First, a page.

primary-side converter current.
Floating-lamp circuits provide differential drive to the lamp and reduce the
loss from stray lamp-to-frame capacitance, extending illumination range.
The LCD contrast switching regulator is typically configured as a flyback
converter and generates a bias supply
for contrast control. The supplys variable output permits adjustment of
contrast for the majority of available
displays. Newer types of displays require a constant supply voltage and
provide contrast adjustment through a
separate digital control pin. A unique,
dual-polarity error amplifier and the
selection of a flyback converter topology allow either positive or negative
LCD-contrast voltages to be generated
with minor circuit changes. The LT1182
and LT1183 differ in their pinouts for
the LCD-contrast error amplifier. The
LT1182 brings out the individual
Linear Technology Magazine October 1994

DESIGN FEATURES
VIN

BAT
14

12

SHUTDOWN 6

SHUTDOWN

UNDERVOLTAGE
LOCKOUT

2.4V
REGULATOR

ROYER
13

THERMAL
SHUTDOWN

LCD
VSW

CCFL
VSW

16
200kHz
OSC

Q2

DRIVE 2

LOGIC 2

ANTISAT2

Q5
1

GAIN = 4.4

0A TO 100A

+ +
+
V2
1.24V

Q6
2

ILIM
AMP1

R1
0.125

Q11

GAIN = 4.4
Q3
2

Q4
5

CCFL

10mV

LCD

COMP1

R3
1k

ILIM
AMP2

LCD LCD
PGND VC

gm

D2
6V

Q1

DRIVE 1

ANTISAT1

COMP2

R2
0.25

LOGIC 1

R4
0.1

Q7
9

Q8
1
Q9
3

V1
0.45V

Q10
2

D1

11

10

15

FBP

FBN

ICCFL

AGND

DIO

BULB

CCFL
VC

CCFL
PGND

LT1183: FBP AND FBN ARE TIED TOGETHER TO PIN 10


REFERENCE IS BROUGHT OUT TO PIN 11

1182_1.eps

Figure 1. LT1182/LT1183 CCFL/LCD contrast top-level block diagram

error-amplifier inputs for setting up


positive- and negative-polarity contrast capability, whereas the LT1183
ties the error-amplifier inputs together and brings out an internal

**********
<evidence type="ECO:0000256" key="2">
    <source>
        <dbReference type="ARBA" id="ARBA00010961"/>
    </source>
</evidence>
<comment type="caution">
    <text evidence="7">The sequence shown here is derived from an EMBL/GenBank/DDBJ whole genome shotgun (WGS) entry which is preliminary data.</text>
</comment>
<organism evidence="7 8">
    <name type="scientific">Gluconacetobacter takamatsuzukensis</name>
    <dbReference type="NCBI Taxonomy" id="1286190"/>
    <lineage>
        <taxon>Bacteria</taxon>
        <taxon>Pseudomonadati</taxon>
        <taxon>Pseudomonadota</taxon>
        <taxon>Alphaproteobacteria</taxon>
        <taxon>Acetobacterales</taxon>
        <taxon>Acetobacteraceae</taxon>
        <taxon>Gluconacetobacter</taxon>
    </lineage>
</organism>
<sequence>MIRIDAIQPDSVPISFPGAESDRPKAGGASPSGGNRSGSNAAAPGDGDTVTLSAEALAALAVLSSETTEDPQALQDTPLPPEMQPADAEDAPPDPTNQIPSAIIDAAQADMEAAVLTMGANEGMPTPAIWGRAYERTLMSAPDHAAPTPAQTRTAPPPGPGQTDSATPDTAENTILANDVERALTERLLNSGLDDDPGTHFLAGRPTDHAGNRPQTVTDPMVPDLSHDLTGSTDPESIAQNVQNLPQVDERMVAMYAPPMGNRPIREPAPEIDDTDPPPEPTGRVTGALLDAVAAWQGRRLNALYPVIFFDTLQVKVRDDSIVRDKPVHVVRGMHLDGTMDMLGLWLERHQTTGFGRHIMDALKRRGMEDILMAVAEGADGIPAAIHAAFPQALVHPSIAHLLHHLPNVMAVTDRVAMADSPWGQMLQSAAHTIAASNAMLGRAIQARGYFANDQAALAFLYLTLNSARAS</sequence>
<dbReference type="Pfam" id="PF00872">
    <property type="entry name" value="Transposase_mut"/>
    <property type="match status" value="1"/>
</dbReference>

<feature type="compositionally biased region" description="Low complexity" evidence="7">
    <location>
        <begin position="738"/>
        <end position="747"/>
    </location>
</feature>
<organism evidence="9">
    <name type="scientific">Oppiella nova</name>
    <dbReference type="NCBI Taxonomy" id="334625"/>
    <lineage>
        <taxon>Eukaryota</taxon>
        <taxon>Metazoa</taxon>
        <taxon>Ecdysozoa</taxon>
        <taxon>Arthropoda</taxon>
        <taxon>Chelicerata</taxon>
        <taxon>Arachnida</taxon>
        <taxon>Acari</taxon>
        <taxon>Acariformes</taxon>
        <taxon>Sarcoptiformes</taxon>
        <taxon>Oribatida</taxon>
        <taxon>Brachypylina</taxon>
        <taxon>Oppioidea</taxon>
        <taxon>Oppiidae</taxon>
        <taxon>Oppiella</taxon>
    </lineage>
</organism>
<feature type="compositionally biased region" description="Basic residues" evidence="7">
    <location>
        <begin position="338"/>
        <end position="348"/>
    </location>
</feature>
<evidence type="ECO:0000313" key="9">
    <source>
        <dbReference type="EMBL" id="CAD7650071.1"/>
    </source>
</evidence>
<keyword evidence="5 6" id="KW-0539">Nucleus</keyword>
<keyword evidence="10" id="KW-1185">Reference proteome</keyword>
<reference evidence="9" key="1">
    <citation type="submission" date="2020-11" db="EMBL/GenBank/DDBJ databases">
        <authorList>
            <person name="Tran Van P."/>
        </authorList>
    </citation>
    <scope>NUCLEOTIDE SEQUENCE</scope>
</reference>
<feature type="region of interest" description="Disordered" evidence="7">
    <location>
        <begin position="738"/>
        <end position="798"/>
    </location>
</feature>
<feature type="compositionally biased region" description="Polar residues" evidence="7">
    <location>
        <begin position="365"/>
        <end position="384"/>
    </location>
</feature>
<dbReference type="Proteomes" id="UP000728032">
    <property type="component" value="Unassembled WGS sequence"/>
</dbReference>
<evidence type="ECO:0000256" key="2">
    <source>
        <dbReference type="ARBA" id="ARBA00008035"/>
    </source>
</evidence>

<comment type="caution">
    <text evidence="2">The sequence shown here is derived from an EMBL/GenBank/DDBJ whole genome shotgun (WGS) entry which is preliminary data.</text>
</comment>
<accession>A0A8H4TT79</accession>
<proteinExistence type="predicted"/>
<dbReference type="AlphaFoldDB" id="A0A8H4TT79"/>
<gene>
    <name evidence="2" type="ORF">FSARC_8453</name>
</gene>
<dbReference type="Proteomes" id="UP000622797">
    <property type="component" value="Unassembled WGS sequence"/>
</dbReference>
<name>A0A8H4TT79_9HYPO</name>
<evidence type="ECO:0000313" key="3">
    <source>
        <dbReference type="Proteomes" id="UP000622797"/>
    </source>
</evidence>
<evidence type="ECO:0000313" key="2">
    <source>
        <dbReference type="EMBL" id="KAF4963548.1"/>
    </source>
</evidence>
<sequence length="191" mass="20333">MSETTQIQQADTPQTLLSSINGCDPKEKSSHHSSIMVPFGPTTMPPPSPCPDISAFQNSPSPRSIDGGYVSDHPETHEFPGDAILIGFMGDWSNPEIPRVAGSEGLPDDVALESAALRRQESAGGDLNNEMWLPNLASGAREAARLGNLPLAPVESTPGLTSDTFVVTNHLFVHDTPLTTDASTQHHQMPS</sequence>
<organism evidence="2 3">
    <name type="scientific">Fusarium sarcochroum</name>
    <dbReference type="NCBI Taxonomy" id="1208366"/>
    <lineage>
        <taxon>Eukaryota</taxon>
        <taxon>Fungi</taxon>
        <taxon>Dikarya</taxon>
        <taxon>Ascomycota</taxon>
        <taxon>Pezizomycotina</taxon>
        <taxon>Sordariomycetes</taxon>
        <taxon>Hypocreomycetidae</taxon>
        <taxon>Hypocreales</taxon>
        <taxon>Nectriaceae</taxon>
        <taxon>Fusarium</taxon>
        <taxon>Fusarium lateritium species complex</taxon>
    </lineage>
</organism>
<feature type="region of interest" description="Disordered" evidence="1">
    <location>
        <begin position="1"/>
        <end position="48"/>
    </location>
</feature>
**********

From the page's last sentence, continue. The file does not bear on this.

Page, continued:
reference. The reference may be used
in generating negative contrast voltages or in programming lamp current.

Operation
Fixed-frequency, current-mode
switchers control switch duty cycle
directly by switch current rather than
by output voltage. Referring to the
block diagram for the LT1182/LT1183
in Figure 1, the switch for each regulator is turned ON at the start of each
oscillator cycle. The switches are
turned OFF when switch current
reaches a predetermined level. The
control of output lamp current is
obtained by using the output of a
unique programming block to set
current trip level. The contrast voltage is controlled by the output of a
Linear Technology Magazine October 1994

dual-input-stage error amplifier,


which sets current trip level. The current-mode switching technique has
several advantages. First, it provides
excellent rejection of input voltage
variations. Second, it reduces the 90
phase shift at mid-frequencies in
the energy storage inductor. This
simplifies closed-loop frequency compensation under widely varying
input-voltage or output-load conditions. Finally, it allows simple,
pulse-by-pulse current limiting to
provide maximum switch protection